Home > Personal Finance > 6 Gym Membership Gotchas

Comments 2 Comments
Advertiser Disclosure


Getting in shape can really make your bank account unhealthy.

If you are among the millions of people making New Year’s resolutions who think January is the time to finally commit to an exercise plan, and you are considering joining a health club, know this: signing up for a gym membership can be just as complicated as buying a car, and it can be just as expensive, too. Take steps now, before you sign anything, to make sure your exercise routine doesn’t also mean routinely fighting over hidden fees and charges.

1. It’s All About the Exit Strategy

It seems wrong to think about the breakup before your first date, but that’s exactly what you must do with a gym. While gym membership contracts can be full of booby traps, long-term commitments, nonsensical sign-up fees, and so on, the vast majority of gym complaints come down to one thing: Consumers getting charged after they quit.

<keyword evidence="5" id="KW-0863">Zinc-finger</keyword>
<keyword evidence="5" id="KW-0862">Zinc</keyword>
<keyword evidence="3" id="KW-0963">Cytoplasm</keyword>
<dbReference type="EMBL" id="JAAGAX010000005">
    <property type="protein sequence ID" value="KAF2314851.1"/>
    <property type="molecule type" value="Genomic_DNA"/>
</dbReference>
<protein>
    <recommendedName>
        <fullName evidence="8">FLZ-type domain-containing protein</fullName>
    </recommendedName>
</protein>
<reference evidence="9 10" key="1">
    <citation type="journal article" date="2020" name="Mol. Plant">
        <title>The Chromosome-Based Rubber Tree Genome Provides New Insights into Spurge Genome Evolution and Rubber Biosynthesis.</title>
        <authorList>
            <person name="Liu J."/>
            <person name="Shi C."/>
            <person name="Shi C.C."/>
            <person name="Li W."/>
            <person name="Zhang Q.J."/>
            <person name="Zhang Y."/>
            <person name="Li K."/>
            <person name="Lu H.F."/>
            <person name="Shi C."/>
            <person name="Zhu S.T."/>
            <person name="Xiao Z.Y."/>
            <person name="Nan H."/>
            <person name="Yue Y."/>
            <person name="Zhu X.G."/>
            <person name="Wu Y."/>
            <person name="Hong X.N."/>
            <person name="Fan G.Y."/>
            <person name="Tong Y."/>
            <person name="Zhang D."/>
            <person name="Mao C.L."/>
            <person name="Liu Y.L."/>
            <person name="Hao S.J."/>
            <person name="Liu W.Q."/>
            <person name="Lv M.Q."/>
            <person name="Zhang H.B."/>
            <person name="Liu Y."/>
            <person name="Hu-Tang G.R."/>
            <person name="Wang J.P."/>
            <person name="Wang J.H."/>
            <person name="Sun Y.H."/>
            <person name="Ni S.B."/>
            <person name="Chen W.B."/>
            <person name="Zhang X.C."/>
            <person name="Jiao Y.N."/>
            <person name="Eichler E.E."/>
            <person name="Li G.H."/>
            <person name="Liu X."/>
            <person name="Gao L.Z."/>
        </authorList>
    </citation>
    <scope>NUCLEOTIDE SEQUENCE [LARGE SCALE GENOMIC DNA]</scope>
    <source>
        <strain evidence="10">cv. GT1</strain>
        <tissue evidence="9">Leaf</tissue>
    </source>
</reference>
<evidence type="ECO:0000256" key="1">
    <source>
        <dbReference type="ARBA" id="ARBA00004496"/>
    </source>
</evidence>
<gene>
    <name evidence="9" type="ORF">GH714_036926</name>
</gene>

First: Before you sign, make sure you have the gym’s cancellation policy in writing, and you understand it well. Often, it goes like this: you must give the gym 30 days’ notice, which generally gives the facility one extra month of your money.

That’s fine, but often, gyms that are very good at signing you up are terrible at processing cancellation paperwork. So send your cancellation in writing, return receipt request. Also take the paperwork into the gym and get someone to sign it in person, if possible.

But let’s take a step backwards: You make life much easier on the future you-who-wants-to-cancel if you don’t let the gym automatically deduct payments from your checking account, or through your debit card. Use a credit card if you must — challenging those unauthorized charges is a bit easier than fighting an account debit. But better still: pay the health club with a check every month.  Some health clubs insist on auto-deduction, but many states now mandate that you are allowed to pay them manually. Keeping the club from directly accessing your money is the best way to avoid future breakup overcharges.